THE current financial pressures facing East Lothian Council pose the highest risk the local authority has ever faced, an emergency meeting heard today.

A £2 million underpayment in funding from Scottish Government to cover a staff pay increase and £1.2 million in additional energy costs for council buildings are just a couple of the reasons it now faces an additional £5 million budget gap this year.

In an unusual move, the local authority’s senior team called a special council meeting of politicians to lay out additional measures needed to try and deal with spiralling costs.

Councillors were told that the scale of the risk to public services was so great it was felt the financial report could not wait until a scheduled meeting next month.

Sarah Fortune, executive director of finance, told the meeting: “It is now very clear the scale of financial pressure has reached a level we simply cannot sustain.”

READ MORE: East Lothian Council could have to make up to £60 million of savings

A report outlining a range of additional measures to try and mitigate for the extra funding gap included a freeze on recruitment for all but the absolute essential vacancies within the council and review of all capital projects.

It was proposed projects without any financial commitment could be suspended while a move to introduce a temperature limit in all public buildings of 18 degrees maximum was also put forward.

Some buildings could be mothballed to save money and some projects, which allow funds to be carried forward from one financial year to the other could see the carry through suspended.

Ms Fortune told the meeting the financial risk level to the council was at a ‘critical’ level, adding “it is the highest risk we have ever reported.”

READ MORE: Council could turn heat down as it faces financial crisis

And she pointed to the decision by Scottish Government not to fully fund a pay rise agreed nationally for workers, despite previous understanding it would do, as a major contributor to the problems.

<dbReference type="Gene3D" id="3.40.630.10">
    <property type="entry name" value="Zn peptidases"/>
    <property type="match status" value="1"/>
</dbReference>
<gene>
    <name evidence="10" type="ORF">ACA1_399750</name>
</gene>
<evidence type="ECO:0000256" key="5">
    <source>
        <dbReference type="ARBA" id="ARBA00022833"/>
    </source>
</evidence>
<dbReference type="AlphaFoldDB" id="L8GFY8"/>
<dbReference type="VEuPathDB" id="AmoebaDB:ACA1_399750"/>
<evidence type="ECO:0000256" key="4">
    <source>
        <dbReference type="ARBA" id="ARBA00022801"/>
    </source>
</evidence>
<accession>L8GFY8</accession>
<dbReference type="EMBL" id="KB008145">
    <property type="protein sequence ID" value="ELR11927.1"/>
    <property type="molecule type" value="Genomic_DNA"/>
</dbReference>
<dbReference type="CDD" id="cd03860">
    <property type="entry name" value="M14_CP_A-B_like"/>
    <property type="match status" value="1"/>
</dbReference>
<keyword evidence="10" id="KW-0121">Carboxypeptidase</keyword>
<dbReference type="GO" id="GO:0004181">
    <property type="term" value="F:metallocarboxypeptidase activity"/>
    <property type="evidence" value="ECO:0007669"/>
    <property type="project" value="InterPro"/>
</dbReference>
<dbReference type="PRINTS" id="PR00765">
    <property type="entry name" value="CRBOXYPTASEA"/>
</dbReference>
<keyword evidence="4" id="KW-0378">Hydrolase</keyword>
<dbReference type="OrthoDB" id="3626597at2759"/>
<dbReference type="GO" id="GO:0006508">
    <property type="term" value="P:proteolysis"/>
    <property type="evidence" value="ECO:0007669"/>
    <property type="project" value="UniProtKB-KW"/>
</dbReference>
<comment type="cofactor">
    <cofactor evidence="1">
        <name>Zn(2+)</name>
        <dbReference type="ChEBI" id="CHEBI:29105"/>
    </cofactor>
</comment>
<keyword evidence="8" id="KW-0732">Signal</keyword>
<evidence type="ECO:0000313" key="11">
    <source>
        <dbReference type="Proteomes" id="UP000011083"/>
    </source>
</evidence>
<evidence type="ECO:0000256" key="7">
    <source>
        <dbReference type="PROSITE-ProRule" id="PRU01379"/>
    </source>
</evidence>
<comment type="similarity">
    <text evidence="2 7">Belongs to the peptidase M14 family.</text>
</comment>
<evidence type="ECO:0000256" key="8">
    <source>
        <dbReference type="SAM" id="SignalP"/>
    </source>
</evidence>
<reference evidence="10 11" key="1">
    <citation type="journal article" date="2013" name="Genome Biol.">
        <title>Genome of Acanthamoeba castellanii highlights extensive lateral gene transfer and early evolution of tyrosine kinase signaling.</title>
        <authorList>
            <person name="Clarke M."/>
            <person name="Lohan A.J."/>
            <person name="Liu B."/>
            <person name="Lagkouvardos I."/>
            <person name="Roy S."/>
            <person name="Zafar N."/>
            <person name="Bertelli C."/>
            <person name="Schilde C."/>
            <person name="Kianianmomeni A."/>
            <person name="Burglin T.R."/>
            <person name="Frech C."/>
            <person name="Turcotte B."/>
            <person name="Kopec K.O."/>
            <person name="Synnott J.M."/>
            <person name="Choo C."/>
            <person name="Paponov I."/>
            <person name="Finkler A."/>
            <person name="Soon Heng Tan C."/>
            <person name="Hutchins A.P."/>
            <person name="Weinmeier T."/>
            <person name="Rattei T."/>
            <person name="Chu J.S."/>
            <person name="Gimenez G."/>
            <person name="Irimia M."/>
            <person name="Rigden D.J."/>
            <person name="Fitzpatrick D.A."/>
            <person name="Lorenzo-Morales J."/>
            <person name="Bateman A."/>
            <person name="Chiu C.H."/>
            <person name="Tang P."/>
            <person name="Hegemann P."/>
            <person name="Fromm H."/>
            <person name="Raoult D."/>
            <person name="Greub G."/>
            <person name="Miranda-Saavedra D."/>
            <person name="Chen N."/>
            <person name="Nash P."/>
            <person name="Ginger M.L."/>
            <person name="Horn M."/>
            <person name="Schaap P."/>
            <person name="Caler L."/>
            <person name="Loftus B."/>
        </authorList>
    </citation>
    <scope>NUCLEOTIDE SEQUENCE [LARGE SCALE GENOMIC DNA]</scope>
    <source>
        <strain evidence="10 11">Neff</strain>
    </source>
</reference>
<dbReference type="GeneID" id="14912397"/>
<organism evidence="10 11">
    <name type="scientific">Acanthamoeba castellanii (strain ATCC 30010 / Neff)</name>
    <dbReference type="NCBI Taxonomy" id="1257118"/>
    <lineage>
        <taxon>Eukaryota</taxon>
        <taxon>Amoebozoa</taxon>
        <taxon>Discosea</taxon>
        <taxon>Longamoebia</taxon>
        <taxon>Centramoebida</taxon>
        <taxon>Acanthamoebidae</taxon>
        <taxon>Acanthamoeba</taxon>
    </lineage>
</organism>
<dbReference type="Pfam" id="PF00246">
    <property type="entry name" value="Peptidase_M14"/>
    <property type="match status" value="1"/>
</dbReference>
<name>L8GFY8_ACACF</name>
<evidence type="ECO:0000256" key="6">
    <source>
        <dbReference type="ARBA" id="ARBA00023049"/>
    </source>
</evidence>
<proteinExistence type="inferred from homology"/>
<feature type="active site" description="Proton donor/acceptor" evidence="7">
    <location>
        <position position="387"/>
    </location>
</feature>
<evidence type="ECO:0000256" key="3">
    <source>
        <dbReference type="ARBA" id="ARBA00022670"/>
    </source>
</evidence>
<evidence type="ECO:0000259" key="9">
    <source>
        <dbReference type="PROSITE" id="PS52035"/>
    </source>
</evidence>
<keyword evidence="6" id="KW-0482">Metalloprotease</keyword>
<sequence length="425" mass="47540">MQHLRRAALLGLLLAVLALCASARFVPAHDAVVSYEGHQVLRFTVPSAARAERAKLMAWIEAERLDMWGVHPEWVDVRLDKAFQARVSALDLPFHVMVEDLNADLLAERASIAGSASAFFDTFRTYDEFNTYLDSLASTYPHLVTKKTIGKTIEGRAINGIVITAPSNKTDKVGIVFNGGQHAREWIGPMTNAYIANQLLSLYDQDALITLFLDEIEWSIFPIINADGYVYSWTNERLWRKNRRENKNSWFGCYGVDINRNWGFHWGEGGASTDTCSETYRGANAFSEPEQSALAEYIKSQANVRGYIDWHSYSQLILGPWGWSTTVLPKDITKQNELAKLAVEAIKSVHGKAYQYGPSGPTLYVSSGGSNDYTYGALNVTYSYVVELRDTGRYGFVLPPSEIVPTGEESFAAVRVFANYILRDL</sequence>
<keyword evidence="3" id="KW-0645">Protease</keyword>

She said: “This unfunded pay burden is very difficult and challenging, which will ultimately have a corresponding impact on services.”

She acknowledged much of the financial pressures were outwith local control pointing to the rise in inflation, energy prices and costs as adding to the issues facing the council.

Councillors agreed the situation facing the council was “grim” and unanimously approved the new measures and a call for council leader Norman Hampshire to write to both the UK and Scottish Government setting out the crisis facing the local authority.

Councillor Cher Cassini called for additional powers to be given to local authorities, which might allow them to charge Airbnb owners council tax, while fellow SNP councillor Lee-Anne Menzies pointed to a review of licensing fees to see if more could be done.

Ms Fortune assured councillors' discussions about how local authorities could address the financial holes they face were “live” and ongoing as solutions were sought.

Mr Hampshire said: “Today is about trying to find solutions to help us get over the financial problems we have.

“We have a duty to make the public aware just how difficult a financial position this council is in.

“Some of the decisions we will have to make will not be popular with all our constituents but our number one priority is to protect the jobs and services we deliver.”